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execution, which is fixed and stereotyped the means of improvement in it are grain not a few of our Scottish congregations, tuitously provided for them, and pressed were to come very far short of the mark. / on their acceptance. They think it above, Still it is in this way that—not to speak of or beneath, or beyond them, to take up the captious, whose point of honour is their heads with such a thing; and the never to be pleased--well conditioned little they know of it has been picked up, godly persons, the dupes of a limited use not in a school or a class, where its rules and wont, are frequently misled. They are explained and exemplified- not, in not only conclude, from the little that they short, by separate training of any kind know or have seen, but hold tenaciously | whatever—but in the social worship of the by the conclusion, as if there were nothing family, or in the house of God. This is beyond it; whereas, had their range of the true account of the matter; it has been vision been wider, their conclusion would so for ages; and with what grace can they have widened along with it, bringing no to whom it applies blame the introduction detriment, but positive aid, to the fervour of tunes which they cannot sing? Do they of their piety. No doubt, there is such a not owe to the thing they complain of, thing as the music of rant and frivolity- much of their own attainment, slender as if music it may be called—which ever it is? and have they not necessiated, by ought to be sternly excluded from the pre- their culpable remissness, the very evil cincts of the sanctuary; but beyond this, which with their lips they condemn? and far above it, there are congenial va The few tunes which they can sing rieties, of which, by judicious selection, were once new to them; and where, in Christians may avail themselves, as their nine cases perhaps out of every ten, did ; appropriate auxiliaries, in singing the joys they learn to sing them? In the worship or sorrows of their hearts, or more directly of the family or in that of the church. the praises of their God.

This they know full well; or if they think Then, as to the remaining part of the they do not, memory will very easily bring objection, which relates more immediately it up to their minds; and they needed its to what are called new tunes, there may aid to rectify or to moderate the excess of be errors here, as well as in the former their present opinions. It is far from case. New tunes may be introduced, with being intended, by these remarks, to pala taste so bad, or a frequency so reckless, | liate the recklessness already referred to; as to deserve the severest l'eprehension. but they ought to be taken into account, But here also there is an exclusiveness, I and impartially pondered, by those who and a readiness to take offence, which the are sometimes the readiest to raise their best judges in matters of melody, being at outcry against an evil which they them. the same time the most devout, are con- | selves have, in part, created. The person strained to condemn. There is room for who obstinately refuses to prepare himself the introduction of new tunes into many for a due extension of the Church's meluof our congregations, as well as for giving dies should, in all conscience, be the last more effect to those already introduced to complain of a progress which leaves him there is large room for both; for why behind. should we drawl the praises of our God, After all, the introduction into Christian and enter with spirit into the feats of a worship, of now and then a piece of music, warrior ?-and to plead more novelty, as a which but a few can sing is, although a bar in our way, were to sanction the prin- real, yet not so great an evil, as it is someciple which puts an extinguisher upon all times taken to be. It were easy to fret in improvement whatsoever. Wherever there silence, or to talk loudly about desecrais improvement, there is change; and tion; but it is better to bind our judgment' wherever there is change, there is some- down to the exact amount of merit or de thing new, whether in the affairs of earth | merit. If a tune has been judiciously or of heaven.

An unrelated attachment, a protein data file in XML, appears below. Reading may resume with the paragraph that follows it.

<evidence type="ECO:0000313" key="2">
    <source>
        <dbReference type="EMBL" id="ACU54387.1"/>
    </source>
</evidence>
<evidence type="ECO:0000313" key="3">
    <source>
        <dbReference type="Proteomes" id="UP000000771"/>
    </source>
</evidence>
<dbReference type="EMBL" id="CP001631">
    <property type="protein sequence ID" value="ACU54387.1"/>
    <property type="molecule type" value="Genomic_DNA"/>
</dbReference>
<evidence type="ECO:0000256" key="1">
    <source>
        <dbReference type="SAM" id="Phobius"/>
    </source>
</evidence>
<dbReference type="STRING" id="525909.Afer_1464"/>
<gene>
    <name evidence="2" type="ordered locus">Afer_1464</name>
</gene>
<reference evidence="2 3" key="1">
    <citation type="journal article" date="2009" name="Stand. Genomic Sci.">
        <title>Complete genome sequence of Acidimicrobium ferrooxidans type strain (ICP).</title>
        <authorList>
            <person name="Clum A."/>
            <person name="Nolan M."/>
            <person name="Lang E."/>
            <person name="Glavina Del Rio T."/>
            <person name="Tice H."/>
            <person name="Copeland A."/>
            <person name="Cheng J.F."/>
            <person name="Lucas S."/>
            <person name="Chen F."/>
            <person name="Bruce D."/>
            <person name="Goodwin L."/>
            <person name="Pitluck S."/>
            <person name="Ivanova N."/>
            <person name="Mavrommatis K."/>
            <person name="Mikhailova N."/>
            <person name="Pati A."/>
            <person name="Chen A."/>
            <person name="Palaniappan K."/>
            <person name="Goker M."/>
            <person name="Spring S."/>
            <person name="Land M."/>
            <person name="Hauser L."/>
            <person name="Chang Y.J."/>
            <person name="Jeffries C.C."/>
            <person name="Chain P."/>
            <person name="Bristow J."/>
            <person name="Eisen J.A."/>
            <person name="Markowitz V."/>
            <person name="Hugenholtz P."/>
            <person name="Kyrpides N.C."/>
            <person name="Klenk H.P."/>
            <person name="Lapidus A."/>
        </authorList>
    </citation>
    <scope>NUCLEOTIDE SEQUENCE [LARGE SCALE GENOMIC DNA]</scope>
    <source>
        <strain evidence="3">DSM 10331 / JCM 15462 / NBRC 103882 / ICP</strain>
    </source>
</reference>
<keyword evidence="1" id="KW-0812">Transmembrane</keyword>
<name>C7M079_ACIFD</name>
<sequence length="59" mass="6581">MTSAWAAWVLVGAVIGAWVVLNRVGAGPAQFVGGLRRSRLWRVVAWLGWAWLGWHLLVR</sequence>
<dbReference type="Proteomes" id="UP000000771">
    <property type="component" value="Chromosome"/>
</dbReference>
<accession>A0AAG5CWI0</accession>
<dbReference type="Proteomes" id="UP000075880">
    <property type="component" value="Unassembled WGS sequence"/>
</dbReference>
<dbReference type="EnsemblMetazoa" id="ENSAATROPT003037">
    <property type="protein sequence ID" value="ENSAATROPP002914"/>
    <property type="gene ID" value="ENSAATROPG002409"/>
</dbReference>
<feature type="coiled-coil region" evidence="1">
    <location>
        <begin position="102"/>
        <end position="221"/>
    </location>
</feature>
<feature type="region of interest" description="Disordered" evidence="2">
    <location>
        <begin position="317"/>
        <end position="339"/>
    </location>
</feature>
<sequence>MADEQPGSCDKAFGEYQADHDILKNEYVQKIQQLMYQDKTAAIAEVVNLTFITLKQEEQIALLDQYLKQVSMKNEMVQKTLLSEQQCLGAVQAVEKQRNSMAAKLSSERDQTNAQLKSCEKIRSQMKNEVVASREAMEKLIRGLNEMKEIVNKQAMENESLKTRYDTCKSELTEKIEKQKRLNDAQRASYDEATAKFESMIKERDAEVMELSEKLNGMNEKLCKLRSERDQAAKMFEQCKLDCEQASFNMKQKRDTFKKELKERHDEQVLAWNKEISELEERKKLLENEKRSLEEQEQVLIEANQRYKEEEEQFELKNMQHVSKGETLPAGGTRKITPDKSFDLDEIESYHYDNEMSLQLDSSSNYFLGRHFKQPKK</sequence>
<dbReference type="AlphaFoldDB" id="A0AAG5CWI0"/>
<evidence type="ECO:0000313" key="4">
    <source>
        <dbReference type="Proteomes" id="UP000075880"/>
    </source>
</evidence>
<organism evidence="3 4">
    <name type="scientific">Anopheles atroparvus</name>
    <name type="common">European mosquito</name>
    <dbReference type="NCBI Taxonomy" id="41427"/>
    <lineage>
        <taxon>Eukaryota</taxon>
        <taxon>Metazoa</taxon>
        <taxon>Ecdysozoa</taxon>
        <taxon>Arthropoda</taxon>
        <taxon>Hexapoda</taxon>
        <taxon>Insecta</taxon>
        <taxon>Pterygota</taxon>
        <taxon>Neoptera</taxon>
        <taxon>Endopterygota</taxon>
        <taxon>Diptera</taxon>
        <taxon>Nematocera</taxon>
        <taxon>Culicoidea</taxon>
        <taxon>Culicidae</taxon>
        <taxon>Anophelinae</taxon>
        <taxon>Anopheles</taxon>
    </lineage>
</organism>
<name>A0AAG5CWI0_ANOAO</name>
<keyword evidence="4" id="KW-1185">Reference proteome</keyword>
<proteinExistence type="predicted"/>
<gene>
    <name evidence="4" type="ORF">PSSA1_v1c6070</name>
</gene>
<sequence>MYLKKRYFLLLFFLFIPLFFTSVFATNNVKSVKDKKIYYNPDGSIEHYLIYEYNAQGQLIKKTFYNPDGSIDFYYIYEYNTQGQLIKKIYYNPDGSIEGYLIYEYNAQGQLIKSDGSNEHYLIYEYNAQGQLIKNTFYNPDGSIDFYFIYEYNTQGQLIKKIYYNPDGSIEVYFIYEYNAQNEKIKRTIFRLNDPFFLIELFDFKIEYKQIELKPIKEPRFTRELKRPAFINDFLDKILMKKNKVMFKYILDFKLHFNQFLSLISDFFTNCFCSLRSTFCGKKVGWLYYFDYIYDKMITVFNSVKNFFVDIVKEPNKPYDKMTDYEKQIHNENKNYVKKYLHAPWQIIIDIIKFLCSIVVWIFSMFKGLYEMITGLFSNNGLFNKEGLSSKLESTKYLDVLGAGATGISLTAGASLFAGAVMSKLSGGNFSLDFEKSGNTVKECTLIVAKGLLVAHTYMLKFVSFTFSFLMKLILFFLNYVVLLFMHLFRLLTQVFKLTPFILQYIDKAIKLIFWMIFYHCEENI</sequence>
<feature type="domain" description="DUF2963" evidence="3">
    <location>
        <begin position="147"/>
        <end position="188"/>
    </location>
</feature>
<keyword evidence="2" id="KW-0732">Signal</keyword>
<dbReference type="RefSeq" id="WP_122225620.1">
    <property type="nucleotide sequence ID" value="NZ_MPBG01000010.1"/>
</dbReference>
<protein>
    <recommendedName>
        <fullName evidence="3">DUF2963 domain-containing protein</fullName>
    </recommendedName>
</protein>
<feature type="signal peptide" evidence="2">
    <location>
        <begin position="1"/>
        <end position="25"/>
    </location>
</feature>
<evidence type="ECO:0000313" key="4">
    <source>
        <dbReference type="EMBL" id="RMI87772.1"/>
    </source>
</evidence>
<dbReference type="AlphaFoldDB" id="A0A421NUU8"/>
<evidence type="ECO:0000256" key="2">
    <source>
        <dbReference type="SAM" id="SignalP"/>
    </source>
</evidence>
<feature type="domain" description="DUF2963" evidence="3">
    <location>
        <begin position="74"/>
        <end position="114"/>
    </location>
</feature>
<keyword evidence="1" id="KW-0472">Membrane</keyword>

selected, and is suited to its theme, and is But still the question recurs, 'is it right, well sung by but a few, the worshipper or can it be right, to introduce tunes, how- who cannot sing it—if he has an ear for ever eligible in themselves, which none music -may even at the first derive devobut a small minority of a worshipping tional aid from it in no small degree, by people are qualified to sing ??— And the simply giving his mind up to the sentianswer is, that in the abstract it is not right, ment, as the melody brings it along; till but should be carefully avoided, so far as by and by his voice, without an effort, falls circumstances will permit; while yet, with in with the other voices, and so the evil is a very few exceptions, these same tunes at an end. Again, if the worshipper has must either be introduced in this way, or little ear for music, or perhaps none at all, never introduced at all; for this plain it is not easy to see how his devotions can l'eason, that a large majority of professing | be either aided or disturbed, by any one Christians are not only deficient in sacred piece of it, more than by another. How inusic, but choose to remain so, even where often does it happen in ordinary life, that